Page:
A couple of weeks ago, a reader tipped me off to an article in a science journal, highlighting a study that traced the decline of public rationality. It was profoundly depressing
Scientists from Wageningen University and Research (WUR) and Indiana University have discovered that the increasing irrelevance of factual truth in public discourse is part of a groundswell trend that started decades ago.
While the current “post-truth era” has taken many by surprise, the study shows that over the past forty years, public interest has undergone an accelerating shift from the collective to the individual, and from rationality toward emotion.
The researchers analyzed language from millions of books, and found that words we associate with logic and reasoning, such as “determine” and “conclusion,” began a steady rise around 1850; at the same time, words expressing emotion, like “feel” and “believe” began to decline. That pattern , however, reversed over the past 40 years. At the same time, the research found a shift from what they termed “a collectivistic to an individualistic focus” as reflected by the ratio of singular to plural pronouns such as “I”/”we.”
Interpreting this synchronous sea-change in book language remains challenging,” says co-author Johan Bollen of Indiana University. “However, as we show, the nature of this reversal occurs in fiction as well as non-fiction. Moreover, we observe the same pattern of change between sentiment and rationality flag words in New York Times articles, suggesting that it is not an artifact of the book corpora we analyzed.”
Determining that a shift occurred, while a complicated research problem, is obviously much less complicated than figuring out why it occurred. One intriguing (and concerning) factor was the finding that the shift from rationality to sentiment in book language accelerated around 2007, a date that coincides with the rise of social media.
At that point, the researchers found that– across languages– the frequency of fact-related words dropped and emotion-laden language surged, and there was a similar shift from collectivistic to individualistic language.
I suppose the two language changes–from collective to individual and from rational to emotional–could be coincidental, but I doubt it. When the focus of one’s life moves from community to individual, from “us” to “me,” the importance of exterior reality ebbs and the significance of interiority expands.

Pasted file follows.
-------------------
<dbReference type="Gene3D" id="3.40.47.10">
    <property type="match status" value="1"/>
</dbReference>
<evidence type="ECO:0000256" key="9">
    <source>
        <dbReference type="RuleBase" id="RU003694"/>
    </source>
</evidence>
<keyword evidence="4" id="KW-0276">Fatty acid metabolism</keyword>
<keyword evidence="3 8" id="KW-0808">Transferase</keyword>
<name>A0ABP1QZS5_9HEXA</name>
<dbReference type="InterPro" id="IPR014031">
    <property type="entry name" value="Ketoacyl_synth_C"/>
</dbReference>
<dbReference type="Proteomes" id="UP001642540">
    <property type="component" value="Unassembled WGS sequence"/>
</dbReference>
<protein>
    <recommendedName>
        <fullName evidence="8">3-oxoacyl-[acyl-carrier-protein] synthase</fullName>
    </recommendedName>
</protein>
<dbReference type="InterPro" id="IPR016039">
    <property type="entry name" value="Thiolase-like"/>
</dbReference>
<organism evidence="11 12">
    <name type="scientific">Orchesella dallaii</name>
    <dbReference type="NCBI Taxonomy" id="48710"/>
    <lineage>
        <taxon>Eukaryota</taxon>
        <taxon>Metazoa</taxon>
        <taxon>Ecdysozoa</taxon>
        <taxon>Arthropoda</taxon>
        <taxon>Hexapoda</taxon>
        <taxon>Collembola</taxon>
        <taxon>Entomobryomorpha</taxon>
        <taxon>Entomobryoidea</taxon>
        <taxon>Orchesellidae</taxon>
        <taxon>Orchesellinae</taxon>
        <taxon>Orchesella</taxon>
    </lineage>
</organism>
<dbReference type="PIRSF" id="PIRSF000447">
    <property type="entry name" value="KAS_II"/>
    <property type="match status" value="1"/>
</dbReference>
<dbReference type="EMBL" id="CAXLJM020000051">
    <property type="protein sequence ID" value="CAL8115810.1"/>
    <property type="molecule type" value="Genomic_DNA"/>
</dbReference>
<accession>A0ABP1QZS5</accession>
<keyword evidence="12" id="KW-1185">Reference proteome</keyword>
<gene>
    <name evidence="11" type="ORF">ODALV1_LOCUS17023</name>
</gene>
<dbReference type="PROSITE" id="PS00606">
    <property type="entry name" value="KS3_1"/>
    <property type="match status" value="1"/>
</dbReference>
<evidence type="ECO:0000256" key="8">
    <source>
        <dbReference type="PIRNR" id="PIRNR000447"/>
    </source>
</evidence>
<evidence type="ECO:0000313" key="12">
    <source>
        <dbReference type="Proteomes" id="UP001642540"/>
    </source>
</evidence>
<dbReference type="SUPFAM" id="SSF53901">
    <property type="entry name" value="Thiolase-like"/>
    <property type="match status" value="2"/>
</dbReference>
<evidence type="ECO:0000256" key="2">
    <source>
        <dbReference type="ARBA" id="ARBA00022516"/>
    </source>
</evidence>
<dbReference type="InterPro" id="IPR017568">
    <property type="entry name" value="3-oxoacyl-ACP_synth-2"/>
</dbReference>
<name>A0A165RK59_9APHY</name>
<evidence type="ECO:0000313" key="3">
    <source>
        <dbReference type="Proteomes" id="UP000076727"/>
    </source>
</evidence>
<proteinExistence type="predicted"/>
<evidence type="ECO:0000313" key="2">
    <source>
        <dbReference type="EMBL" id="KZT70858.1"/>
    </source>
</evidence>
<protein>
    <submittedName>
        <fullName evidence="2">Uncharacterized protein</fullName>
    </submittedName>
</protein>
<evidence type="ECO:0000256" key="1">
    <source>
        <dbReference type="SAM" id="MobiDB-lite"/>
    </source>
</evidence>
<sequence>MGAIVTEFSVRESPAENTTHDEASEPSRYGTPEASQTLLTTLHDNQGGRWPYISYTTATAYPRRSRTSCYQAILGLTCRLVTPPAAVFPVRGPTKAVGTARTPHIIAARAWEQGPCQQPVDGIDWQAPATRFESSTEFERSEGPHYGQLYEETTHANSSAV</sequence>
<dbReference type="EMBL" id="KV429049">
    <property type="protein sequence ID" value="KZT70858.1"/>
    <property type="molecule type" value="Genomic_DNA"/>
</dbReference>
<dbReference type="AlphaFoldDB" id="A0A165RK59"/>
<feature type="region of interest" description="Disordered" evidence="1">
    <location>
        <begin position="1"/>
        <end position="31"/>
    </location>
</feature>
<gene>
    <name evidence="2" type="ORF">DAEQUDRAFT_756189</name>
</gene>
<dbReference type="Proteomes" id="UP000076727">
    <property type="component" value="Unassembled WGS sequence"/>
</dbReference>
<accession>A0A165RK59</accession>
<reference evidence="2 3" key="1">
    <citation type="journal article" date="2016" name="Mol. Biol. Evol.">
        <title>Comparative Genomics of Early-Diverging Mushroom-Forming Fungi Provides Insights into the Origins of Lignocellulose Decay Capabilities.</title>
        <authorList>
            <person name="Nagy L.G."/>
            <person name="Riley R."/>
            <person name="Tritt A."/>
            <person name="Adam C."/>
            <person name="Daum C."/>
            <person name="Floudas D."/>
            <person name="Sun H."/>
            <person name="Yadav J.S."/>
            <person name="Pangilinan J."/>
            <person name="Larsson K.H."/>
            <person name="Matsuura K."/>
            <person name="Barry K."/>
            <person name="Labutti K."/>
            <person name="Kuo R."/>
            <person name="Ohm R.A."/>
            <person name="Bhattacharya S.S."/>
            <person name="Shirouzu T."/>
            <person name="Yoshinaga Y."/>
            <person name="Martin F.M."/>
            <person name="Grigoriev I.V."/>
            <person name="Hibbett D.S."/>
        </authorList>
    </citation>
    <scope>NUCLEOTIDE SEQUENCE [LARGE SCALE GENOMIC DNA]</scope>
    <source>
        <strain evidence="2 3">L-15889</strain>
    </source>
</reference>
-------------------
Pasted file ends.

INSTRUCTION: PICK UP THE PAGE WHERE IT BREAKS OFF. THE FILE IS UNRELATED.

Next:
The ancient Greeks talked about a “golden mean” between extremes. They were onto something.
I’m a civil libertarian and a longtime advocate for individual rights, but I understand that concern for protecting the “unalienable rights” of the individual cannot and should not erase concern for the common good. (For that matter, self-interest properly understood actually requires a concern for the health of the community in which one lives.)
In so many ways, contemporary humans–and certainly, contemporary Americans–are encountering the considerable downside of a lopsided emphasis on individualism. The research cited in the article found an erosion in the use of reason and logic, and an increased emphasis on the individual; the”freedom lovers” who endanger others and slow recovery from the pandemic by refusing to be vaccinated are a perfect example of both.
The health of the broader community–not just public health, important as that is, but measures of justice, fairness, appropriate and honorable governance–is ultimately the guarantor of individual wellbeing. We’ve evidently lost that insight, and with it, an appreciation for the importance of objective reality.